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KBI now lead on investigation that led to go looking of newspaper

KBI now lead on investigation that led to go looking of newspaper

2023-08-21 10:25:30

Front pages hang on a wall at the Marion County Record, where police served a search warrant Friday.

Entrance pages cling on a wall on the Marion County File, the place police served a search warrant Friday.

Luke Nozicka – The Kansas Metropolis Star


Kansas newspaper controversy

A police raid Friday on an area newspaper in Marion, Kansas, sparked First Modification issues throughout the nation.

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The Kansas Bureau of Investigation is now leading the criminal investigation that led to a raid of a newspaper in Marion, after the local police chief came under intense criticism for conducting the search.

The KBI, which confirmed the change to The Star, said it was the “lead law enforcement agency” as of Monday morning after Marion Police Chief Gideon Cody and his officers on Friday searched the Marion County Record, the home of the publisher and owner, as well as the home of a city councilwoman.

“As we transition, we will review prior steps taken and work to determine how best to proceed with the case. Once our thorough investigation concludes, we will forward all investigative facts to the prosecutor for review,” KBI spokesperson Melissa Underwood said in a statement.

It’s unclear what precipitated the KBI taking over leadership of the investigation. Underwood offered no additional details. Cody didn’t immediately respond to a request for comment.

But the move comes as Cody, who left a 24-year career in the Kansas City Police Department to become Marion’s chief earlier this year, faces blowback from the Record and press freedom advocates. Underwood’s statement, taken at face value, appears to indicate the KBI’s review will include the decision to search the newspaper.

The Kansas Metropolis Star

Bernie Rhodes, an attorney for the Record who also represents The Star, sent a letter to Cody on Sunday calling the searches illegal and demanding that Marion police not review any information seized before a hearing could be held under Kansas’ journalist shield law.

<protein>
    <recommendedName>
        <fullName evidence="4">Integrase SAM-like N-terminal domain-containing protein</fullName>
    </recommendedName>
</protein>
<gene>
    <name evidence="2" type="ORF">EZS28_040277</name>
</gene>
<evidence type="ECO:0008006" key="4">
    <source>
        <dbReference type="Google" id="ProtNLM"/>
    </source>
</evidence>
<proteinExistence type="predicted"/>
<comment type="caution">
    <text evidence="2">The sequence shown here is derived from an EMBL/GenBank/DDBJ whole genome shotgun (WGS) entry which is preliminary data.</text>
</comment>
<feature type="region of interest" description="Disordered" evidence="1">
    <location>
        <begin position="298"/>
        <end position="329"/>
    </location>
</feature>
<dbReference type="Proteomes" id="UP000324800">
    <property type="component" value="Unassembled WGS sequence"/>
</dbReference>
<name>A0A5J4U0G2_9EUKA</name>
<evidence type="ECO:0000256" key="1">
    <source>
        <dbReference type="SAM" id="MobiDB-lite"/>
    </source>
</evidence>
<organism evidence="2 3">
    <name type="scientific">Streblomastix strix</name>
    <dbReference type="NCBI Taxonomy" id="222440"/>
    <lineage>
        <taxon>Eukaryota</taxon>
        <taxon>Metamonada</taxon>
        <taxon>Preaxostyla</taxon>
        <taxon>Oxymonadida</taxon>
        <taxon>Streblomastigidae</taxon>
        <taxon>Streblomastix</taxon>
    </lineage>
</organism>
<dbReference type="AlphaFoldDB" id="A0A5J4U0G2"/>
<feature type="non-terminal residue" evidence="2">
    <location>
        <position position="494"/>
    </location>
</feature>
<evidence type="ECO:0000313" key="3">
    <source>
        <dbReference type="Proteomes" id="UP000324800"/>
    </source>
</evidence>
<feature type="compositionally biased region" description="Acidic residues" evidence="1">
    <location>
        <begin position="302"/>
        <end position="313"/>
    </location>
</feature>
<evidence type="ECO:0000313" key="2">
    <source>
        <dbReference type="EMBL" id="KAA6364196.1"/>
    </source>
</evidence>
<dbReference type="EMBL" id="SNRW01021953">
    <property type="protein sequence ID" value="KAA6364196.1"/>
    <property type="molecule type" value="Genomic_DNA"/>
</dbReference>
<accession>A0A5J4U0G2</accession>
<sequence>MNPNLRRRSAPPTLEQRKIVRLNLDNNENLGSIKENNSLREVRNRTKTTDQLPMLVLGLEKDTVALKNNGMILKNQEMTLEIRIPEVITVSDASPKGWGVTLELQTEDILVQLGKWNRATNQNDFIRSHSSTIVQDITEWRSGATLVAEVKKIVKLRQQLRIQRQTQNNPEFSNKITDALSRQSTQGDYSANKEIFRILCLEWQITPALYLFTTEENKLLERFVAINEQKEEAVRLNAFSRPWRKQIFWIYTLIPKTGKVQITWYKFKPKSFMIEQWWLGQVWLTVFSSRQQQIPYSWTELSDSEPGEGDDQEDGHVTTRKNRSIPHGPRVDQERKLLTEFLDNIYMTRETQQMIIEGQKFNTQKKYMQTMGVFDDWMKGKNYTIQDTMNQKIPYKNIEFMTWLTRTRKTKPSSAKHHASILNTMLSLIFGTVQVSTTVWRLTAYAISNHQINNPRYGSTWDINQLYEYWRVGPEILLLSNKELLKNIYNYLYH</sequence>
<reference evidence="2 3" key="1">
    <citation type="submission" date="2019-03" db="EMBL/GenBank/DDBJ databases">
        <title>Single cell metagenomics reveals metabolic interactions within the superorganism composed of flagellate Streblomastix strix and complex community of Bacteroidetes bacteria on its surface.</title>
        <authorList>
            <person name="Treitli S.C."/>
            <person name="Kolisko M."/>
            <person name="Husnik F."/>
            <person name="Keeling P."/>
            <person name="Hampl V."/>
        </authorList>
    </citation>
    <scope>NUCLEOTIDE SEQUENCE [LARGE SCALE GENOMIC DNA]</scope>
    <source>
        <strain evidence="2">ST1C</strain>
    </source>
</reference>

Rhodes then forwarded the same letter to KBI Director Tony Mattivi on Monday afternoon. The KBI said in a statement the day before that Mattivi believed the freedom of the press “is a vanguard of American democracy” and that members of the media are not “above the law.”

A search warrant shows police were looking for evidence that a reporter had run an improper computer search to confirm an report that a local business owner applying for a liquor license had lost her driver’s license over a DUI.

“The KBI is entrusted to investigate credible allegations of illegal activity without fear or favor,” the agency said. “In order to investigate and gather facts, the KBI commonly executes search warrants on police departments, sheriff’s offices, and at city, county and state offices. … No one is above the law, whether a public official or a representative of the media.”

The KBI said it was asked by Marion police and Marion County Attorney Joel Ensey to join an investigation into accusations of “illegal access and dissemination of confidential criminal justice information.” Ensey will decide whether to file criminal charges after the KBI forwards the findings of its investigation.

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The KBI had already been involved in the investigation in Marion prior to Monday, with the agency assigning an agent to the case earlier this month. The KBI statement noted that the agent did not apply for the search warrants and was not present when they were executed.

The search came after the Record investigated Cody’s background, but decided against publishing a story, newspaper owner and publisher Eric Meyer has said.

Video from inside the newspaper’s office showed officers taking photographs of the space and seizing computers Friday. Meyer has described the seizures, which also unfolded at his home, as “Gestapo tactics.”

The next day, Meyer’s mother Joan Meyer, who was also the newspaper’s co-owner, died at age 98. The stress from the “illegal raids,” the Record reported, contributed to her death.

Star reporter Luke Nozicka contributed reporting

This story was initially printed August 14, 2023, 8:13 PM.

Associated tales from Kansas Metropolis Star

Jonathan Shorman is The Kansas Metropolis Star’s lead political reporter, overlaying Kansas and Missouri politics and authorities. He beforehand lined the Kansas Statehouse for The Star and Wichita Eagle. He holds a journalism diploma from The College of Kansas.

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